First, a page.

Can the Applied Optics Employ Modern Approaches Developed in Seismic Prospecting? A Review

Alexander Berkovitch, Lev V. Eppelbaum*

*Corresponding author for this work

Research output: Contribution to journalReview articlepeer-review


The concept of infinitesimal elastic deformation and the theory of elastic seismic waves was formed in the first part of the 19th century and was based mainly on the Fermat, Huygens and Snell developments in the theory of optics. At the same time, seismic wave propagation (utilized in geophysical prospecting) and optic wave propagation through defined media are based on the same physical-mathematical principles, making it possible to transfer nonconventional procedures developed in the first domain to the second one and back. In this investigation, we propose transferring advanced methodologies established in seismic prospecting to practical optics. We selected two advanced approaches with the following aims: (a) homeomorphic imaging; (b) novel description of boundary conditions. The first approach is established with the utilization of the revealed local theoretical relationship between the geometrical features of two fundamental beams and the geometrical properties of hidden geological targets of the media under study. The employed geometrical characteristics of the fundamental beams are spreading functions and curvatures of the singular wavefronts. The second approach is based on a novel description of the boundary conditions. It enables the determination of a faultless seismic (optical) system with the preassigned focusing and imaging assets when any aberrations are absent. An optimal optical system is usually determined as some arrangement agreeing to some perfect system with acceptable correctness. Employment of the developed procedures in the optical design will permit the application of a description of the optical surface using: (1) parametric functions, (2) differential equations, and (3) mixed (parametric-differential). On this basis, optical systems with a minimal number of optical features with complicated shapes can be promptly computed. Another important application field of the suggested methods is the design of optical systems with diffractive elements.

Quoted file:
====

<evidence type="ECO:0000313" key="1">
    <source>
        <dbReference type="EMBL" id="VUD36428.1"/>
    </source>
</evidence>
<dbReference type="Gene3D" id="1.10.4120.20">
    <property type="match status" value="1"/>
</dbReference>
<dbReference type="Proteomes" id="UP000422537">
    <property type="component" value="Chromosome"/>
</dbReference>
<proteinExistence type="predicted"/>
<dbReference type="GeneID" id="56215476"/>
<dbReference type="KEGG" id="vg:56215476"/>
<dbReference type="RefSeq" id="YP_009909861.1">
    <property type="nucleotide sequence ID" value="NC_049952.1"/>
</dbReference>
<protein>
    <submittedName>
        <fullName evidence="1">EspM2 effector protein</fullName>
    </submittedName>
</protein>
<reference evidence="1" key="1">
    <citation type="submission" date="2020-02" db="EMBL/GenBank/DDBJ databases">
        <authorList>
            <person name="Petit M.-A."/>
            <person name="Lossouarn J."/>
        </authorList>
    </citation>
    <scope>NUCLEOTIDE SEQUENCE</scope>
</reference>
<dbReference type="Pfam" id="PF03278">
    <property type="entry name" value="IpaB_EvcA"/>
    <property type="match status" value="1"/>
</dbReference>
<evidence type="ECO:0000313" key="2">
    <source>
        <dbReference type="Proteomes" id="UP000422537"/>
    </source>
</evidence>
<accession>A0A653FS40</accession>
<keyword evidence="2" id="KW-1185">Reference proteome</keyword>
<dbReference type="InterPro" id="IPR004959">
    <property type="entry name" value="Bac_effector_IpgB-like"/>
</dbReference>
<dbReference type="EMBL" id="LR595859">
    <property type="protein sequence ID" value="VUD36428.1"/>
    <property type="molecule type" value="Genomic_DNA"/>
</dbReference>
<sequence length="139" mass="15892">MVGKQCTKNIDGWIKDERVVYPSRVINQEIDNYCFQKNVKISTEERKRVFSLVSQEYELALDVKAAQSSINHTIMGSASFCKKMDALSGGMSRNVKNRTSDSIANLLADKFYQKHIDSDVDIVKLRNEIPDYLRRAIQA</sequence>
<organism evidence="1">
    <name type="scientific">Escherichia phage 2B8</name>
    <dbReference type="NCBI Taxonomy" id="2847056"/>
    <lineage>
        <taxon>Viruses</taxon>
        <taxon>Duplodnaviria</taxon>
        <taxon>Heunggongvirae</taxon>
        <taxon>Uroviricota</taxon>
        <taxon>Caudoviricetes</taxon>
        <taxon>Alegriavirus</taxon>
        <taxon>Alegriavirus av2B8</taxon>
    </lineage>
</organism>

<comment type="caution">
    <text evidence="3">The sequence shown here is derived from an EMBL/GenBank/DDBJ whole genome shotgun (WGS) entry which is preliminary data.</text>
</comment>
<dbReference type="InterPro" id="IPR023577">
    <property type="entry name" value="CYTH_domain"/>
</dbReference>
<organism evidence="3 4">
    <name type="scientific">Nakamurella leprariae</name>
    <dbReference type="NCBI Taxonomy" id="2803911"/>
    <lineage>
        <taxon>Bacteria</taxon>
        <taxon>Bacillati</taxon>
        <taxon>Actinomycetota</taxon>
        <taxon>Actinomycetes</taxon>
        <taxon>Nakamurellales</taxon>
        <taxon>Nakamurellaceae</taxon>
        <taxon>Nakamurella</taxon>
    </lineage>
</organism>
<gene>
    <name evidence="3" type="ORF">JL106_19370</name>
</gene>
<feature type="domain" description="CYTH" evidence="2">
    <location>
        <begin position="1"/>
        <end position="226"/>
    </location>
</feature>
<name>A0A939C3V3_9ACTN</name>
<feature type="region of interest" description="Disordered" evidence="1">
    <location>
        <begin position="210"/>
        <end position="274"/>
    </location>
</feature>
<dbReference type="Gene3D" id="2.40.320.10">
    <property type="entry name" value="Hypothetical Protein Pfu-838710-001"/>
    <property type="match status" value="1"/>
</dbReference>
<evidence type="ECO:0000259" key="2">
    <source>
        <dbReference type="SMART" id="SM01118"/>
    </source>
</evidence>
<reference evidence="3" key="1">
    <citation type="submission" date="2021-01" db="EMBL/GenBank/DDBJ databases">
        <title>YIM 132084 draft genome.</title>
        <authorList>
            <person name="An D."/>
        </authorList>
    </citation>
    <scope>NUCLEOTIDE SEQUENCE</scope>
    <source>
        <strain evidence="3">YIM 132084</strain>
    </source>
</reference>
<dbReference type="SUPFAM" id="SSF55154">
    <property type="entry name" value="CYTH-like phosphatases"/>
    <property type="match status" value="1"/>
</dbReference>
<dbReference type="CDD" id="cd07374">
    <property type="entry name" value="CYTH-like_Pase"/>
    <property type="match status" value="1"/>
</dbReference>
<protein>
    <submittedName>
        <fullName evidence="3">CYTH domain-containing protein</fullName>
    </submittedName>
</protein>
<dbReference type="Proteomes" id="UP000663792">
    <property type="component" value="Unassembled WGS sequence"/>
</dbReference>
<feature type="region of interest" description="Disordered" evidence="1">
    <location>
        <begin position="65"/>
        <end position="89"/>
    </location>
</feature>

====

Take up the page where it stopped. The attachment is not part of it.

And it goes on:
Original languageEnglish
Pages (from-to)833-846
Number of pages14
JournalPhysics (Switzerland)
Issue number3
StatePublished - Sep 2022


  • boundary conditions
  • complex media
  • design of optical systems
  • homeomorphic imaging
  • seismic inversion


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